## 5 Steps to a 5: AP Calculus AB 2017 (2016)

### STEP __4__

### Review the Knowledge You Need to Score High

### CHAPTER 13

### Big Idea 3: Integrals and the Fundamental Theorems of Calculus

### Areas and Volumes

**IN THIS CHAPTER**

**Summary:** In this chapter, you will be introduced to several important applications of the definite integral. You will learn how to find the area under a curve and the volume of a solid. Some of the techniques that you will be shown include finding area under a curve by using rectangular and trapezoidal approximations, and finding the volume of a solid using cross sections, discs, and washers. These techniques involve working with algebraic expressions and lengthy computations. It is important that you work carefully through the practice problems provided in the chapter, and check your solutions with the given explanations.

The function

Rectangular Approximations

Trapezoidal Approximations

Area Under a Curve

Area Between Two Curves

Solids with Known Cross Sections

The Disc Method

The Washer Method

**13.1 The Function **

The Second Fundamental Theorem of Calculus defines

and states that if *f* is continuous on [*a* , *b* ], then *F* ′ (*x* ) = *f* (*x* ) for every point *x* in [*a* , *b* ].

If *f* ≥ 0, then *F* ≥ 0. *F* (*x* ) can be interpreted geometrically as the area under the curve of *f* from *t* = *a* to *t* = *x* . (See __Figure 13.1-1__ .)

**Figure 13.1-1**

If *f* < 0, *F* < 0, *F* (*x* ) can be treated as the negative value of the area between the curve of *f* and the *t* -axis from *t* = *a* to *t* = *x* . (See __Figure 13.1-2__ .)

**Figure 13.1-2**

**Example 1**

If for 0 ≤ *x* ≤ 2*π* , find the value(s) of *x* where *f* has a local minimum.

.

Method 2: You can solve this problem geometrically by using area. See __Figure 13.1-3__ .

**Figure 13.1-3**

The area “under the curve” is above the *t* -axis on [0, *π* /2] and below the *x* -axis on [*π* /2, 3*π* /2]. Thus the local minimum occurs at 3*π* /2.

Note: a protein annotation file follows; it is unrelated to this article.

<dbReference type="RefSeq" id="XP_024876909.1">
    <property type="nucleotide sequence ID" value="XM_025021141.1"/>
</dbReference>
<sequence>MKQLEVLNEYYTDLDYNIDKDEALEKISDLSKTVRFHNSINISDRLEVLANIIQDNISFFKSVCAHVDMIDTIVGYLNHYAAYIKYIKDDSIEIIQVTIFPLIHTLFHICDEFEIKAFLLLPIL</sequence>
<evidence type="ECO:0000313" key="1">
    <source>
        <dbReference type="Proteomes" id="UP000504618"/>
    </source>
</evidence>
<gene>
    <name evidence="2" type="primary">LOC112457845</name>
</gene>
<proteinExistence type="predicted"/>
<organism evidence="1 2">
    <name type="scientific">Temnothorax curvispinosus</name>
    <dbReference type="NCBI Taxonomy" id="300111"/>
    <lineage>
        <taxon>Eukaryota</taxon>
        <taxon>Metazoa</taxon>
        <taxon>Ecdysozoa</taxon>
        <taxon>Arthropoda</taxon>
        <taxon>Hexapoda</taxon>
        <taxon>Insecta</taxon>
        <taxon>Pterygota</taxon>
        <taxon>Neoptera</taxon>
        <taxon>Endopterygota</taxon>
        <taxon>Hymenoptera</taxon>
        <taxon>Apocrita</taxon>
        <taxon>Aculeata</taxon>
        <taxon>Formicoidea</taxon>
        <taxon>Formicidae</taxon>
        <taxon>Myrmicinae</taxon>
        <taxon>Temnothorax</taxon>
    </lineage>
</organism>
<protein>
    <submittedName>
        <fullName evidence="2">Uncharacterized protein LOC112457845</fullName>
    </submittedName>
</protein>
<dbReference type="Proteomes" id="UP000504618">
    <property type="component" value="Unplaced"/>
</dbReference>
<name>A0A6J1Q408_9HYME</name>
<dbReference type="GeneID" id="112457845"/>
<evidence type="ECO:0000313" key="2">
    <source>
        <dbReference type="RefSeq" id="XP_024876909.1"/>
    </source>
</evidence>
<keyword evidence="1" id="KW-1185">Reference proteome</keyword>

**Example 2**

Let and the graph of *f* is shown in __Figure 13.1-4__ .

**Figure 13.1-4**

(a) Evaluate: *p* (0), *p* (1), *p* (4).

(b) Evaluate: *p* (5), *p* (7), *p* (8).

(c) At what value of *t* does *p* have a maximum value?

(d) On what interval(s) is *p* decreasing?

(e) Draw a sketch of the graph of *p* .

Solution:

(c) Since *f* ≥ 0 on the interval [0, 4], *p* attains a maximum at *t* = 4.

(d) Since *f* (*t* ) is below the *x* -axis from *t* = 4 to *t* = 8, if *x* > 4,

.

Thus, *p* is decreasing on the interval (4, 8).

(e) . See __Figure 13.1-5__ for a sketch.

**Figure 13.1-5**

• Remember differentiability implies continuity, but the converse is not true, i.e., continuity does not imply differentiability, e.g., as in the case of a cusp or a corner.

**Example 3**

The position function of a moving particle on a coordinate axis is:

, where *t* is in seconds and *s* is in feet.

The function *f* is a differentiable function and its graph is shown below in __Figure 13.1-6__ .

**Figure 13.1-6**

(a) What is the particle’s velocity at *t* = 4?

(b) What is the particle’s position at *t* = 3?

(c) When is the acceleration zero?

(d) When is the particle moving to the right?

(e) At *t* = 8, is the particle on the right side or left side of the origin?

Solution:

(a) Since , then *v* (*t* ) = *s* ′ (*t* ) = *f* (*t* ).

Thus, *v* (4) = –8 ft/sec.

(b) .

(c) *a* (*t* ) = *v* ′ (*t* ). Since *v* ′ (*t* ) = *f* ′ (*t* ), *v* ′ (*t* ) = 0 at *t* = 4. Thus, *a* (4) = 0 ft/sec^{2} .

(d) The particle is moving to the right when *v* (*t* ) > 0. Thus, the particle is moving to the right on intervals (0, 2) and (7, 8).

(e) The area of *f* below the *x* -axis from *x* = 2 to *x* = 7 is larger than the area of *f* above the *x* -axis from *x* = 0 to *x* = 2 and *x* = 7 to *x* = 8. Thus, and the particle is on the left side of the origin.

• Do not forget that (*fg* )′ = *f* ′ *g* + *g* ′ *f* and *not f* ′ *g* ′. However, lim(*fg* ) = (lim *f* ) (lim *g* ).

**13.2 Approximating the Area Under a Curve**

**Main Concepts:** Rectangular Approximations, Trapezoidal Approximations